PITTSFORD (N.Y.) -- During the third round at the P.G.A. On Saturday, Rory McIlroy and Justin Thomas were among the golfers who walked around the grounds of Oak Hill Country Club wearing their caps backward.
Rose said, "It makes my feel cool." 'Young. Hip.'
The attire for the 105th P.G.A. Championship on Saturday was not a revolution in golf fashion. The Championship held on Saturday was not a sign of a new era in relaxed golf. It is true, however, that wearing a cap with the back turned was not a common practice in professional golf. However, there were no penalties, hoots, or disqualifications.
A relentless rainstorm pounded Oak Hill Country Club all day, forcing the world's top golfers to experiment with their headgear.
Rose, 42, did not try to reinvent his image. He was just making a joke. He had his cap on backwards because it was soaked in rain. When he put down his head to hit the ball, beads dripped onto the ball.
Rose admitted that the incident had a negative impact on her. At the top of my backswing I had two droplets of water fall on me and that distracted me. This is a nuisance, so I decided to flip it.
McIlroy and Rose offered the same excuse, though they both admitted that neither of them had worn their hats backwards at a major championship golf before.
The look is common on rainy, sloppy days. It's seen often at municipal golf clubs, but it was shocking when the best golfers in the world wore it.
In case you're wondering, the P.G.A. The P.G.A. The P.G.A. Championship confirmed there was a dress code for players, but wearing a cap backwards did not seem to violate it, as no golfer has been penalized or removed from the course.
Rose, Scheffler and McIlroy, as well as Justin Suh (another backwards hat rebel), were all in the top 10 at the end of Sunday's round. So maybe they knew something the rest of the golfers didn't.
Rainstorm on Saturday forced golfers to adjust their game in many ways.
The bad weather brought out the importance of the relationship between the players and their caddies. The umbrella handoff that occurs thousands of times - almost always in the exact same order - between players and their caddies during a wet round is the most complex. This is either funny or the epitome unspoken, efficient coordination.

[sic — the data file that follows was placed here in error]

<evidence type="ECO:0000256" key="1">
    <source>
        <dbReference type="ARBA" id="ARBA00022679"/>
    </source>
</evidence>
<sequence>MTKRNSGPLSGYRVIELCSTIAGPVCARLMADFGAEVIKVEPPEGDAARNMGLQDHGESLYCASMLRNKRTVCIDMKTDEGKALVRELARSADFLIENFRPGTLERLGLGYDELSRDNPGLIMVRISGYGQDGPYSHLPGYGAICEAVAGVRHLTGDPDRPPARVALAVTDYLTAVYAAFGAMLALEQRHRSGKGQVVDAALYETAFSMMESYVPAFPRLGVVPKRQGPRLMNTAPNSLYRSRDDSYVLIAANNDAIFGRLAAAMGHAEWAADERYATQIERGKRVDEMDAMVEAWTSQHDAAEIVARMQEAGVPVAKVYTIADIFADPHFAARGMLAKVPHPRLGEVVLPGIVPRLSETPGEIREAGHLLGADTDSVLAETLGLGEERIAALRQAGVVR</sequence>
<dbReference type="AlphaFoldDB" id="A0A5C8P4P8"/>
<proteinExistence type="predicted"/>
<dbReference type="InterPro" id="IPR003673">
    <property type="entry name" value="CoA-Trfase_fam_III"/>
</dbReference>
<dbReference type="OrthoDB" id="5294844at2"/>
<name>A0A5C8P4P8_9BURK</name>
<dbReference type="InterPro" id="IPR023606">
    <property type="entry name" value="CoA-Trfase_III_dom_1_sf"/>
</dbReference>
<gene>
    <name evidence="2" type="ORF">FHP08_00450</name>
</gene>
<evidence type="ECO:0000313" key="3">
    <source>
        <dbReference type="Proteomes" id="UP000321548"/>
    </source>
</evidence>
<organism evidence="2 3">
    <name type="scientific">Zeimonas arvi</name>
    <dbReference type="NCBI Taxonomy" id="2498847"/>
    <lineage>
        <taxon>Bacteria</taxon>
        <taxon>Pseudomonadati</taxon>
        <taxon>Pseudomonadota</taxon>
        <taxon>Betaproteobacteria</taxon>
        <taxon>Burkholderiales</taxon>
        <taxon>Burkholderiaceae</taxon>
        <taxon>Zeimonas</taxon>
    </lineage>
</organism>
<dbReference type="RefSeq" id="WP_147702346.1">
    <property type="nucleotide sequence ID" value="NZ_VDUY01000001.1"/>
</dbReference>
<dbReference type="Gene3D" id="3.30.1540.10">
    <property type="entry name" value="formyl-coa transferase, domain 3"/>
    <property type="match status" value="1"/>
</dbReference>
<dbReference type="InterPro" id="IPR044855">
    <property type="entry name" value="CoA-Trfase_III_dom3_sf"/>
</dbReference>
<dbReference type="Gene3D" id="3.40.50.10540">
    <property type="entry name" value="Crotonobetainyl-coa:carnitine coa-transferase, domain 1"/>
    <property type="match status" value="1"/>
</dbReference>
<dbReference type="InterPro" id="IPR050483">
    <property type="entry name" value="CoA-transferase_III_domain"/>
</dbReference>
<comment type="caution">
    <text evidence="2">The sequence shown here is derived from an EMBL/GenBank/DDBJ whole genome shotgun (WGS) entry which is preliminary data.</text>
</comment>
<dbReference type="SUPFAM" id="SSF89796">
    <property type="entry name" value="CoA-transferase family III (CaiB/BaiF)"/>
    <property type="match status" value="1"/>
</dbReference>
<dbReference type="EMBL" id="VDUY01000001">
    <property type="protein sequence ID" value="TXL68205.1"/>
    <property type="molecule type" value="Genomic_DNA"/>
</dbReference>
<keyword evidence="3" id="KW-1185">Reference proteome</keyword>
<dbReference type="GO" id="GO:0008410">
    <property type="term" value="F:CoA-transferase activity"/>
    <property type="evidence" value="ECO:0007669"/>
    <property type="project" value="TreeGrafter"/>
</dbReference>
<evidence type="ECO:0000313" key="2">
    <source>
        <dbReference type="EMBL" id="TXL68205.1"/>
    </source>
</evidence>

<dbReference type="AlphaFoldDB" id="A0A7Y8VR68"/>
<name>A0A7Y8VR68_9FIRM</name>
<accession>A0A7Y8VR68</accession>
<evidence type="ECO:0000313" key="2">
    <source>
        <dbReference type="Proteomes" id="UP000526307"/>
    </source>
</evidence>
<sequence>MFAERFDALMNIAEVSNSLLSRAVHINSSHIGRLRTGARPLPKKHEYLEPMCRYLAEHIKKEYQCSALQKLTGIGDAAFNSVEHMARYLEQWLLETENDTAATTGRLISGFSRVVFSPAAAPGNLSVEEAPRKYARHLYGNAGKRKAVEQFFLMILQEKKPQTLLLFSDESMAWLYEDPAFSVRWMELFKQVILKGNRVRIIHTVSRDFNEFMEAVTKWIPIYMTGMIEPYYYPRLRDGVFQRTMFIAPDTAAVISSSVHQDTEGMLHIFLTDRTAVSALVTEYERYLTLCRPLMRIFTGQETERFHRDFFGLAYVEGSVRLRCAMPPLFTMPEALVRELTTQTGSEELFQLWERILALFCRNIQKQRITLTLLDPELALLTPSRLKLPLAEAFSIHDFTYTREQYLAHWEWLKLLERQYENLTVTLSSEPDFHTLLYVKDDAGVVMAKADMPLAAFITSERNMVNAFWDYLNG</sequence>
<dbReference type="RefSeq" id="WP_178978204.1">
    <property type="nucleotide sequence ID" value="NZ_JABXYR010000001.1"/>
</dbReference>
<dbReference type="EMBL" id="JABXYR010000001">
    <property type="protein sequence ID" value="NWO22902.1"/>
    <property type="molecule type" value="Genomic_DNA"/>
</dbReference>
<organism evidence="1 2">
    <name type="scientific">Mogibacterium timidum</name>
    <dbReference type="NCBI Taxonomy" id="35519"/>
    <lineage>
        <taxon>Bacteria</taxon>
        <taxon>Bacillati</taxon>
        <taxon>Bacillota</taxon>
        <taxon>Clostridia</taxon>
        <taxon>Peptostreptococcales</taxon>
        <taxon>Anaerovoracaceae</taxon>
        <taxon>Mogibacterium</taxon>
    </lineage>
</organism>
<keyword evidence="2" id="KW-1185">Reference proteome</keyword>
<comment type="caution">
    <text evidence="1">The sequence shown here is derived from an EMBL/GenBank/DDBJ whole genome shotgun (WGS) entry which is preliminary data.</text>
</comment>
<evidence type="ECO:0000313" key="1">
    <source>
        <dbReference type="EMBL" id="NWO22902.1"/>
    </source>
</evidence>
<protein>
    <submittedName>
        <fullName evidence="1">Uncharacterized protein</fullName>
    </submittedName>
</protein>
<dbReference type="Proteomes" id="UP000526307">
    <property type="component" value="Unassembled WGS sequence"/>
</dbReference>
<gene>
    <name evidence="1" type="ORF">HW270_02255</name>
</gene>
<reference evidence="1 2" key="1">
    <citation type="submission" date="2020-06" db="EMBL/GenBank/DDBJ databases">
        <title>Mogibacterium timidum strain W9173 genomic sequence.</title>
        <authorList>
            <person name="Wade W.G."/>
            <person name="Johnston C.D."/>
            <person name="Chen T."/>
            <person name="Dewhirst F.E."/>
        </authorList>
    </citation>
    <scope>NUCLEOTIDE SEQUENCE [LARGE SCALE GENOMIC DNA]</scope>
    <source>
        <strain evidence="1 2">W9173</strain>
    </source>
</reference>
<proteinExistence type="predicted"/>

It usually goes as follows:
The caddie walks around the course in the rain to try to determine the distance to the next green shot. The player gives the umbrella to the caddie and then selects a golf club from his bag when the caddie returns. The umbrella's interior spokes are used to dry the club grip. The caddie will hold the umbrella above the player's face when he walks to his ball on the fairway. The player's head is protected until a few seconds before the swing. The caddie will then step to one side. The caddie will then hold the umbrella over the golf bag of the player, as keeping it dry is more crucial than keeping him dry.
The player gives the caddie his club after the ball has been struck. The caddie then hands the umbrella to the player. The player walks toward the ball while leaving the caddie unprotected to walk behind him in the rain.
As Jon Rahm, world's number one golfer said on Saturday, "I can take the umbrella and leave." He sacrifices.
Rahm knows how much Adam Hayes endures and appreciates him.
He said, "The bottom of today's bag had two inches of water inside." His clothes were completely soaked. He must have about 35 pounds of rain on him. On a rainy, he is more important than ever.
Stephan Jaeger's golf bag, which contained seven towels, other gear, and other items to help him get through the nearly five-hour rainy round, was estimated at 70 pounds by Jaeger on Saturday. Jaeger was exhausted after the entire experience, which included the constant umbrella exchanges, wiping rain from his cap and calculating how many yards wet grass could impede shots.
He said, 'It is a lot effort' minutes after leaving the golf course. "I'm sure I'll feel it when I calm down and sit down." I'm sure the adrenaline will wear down a bit and I'll be tired. There's a great deal to think about.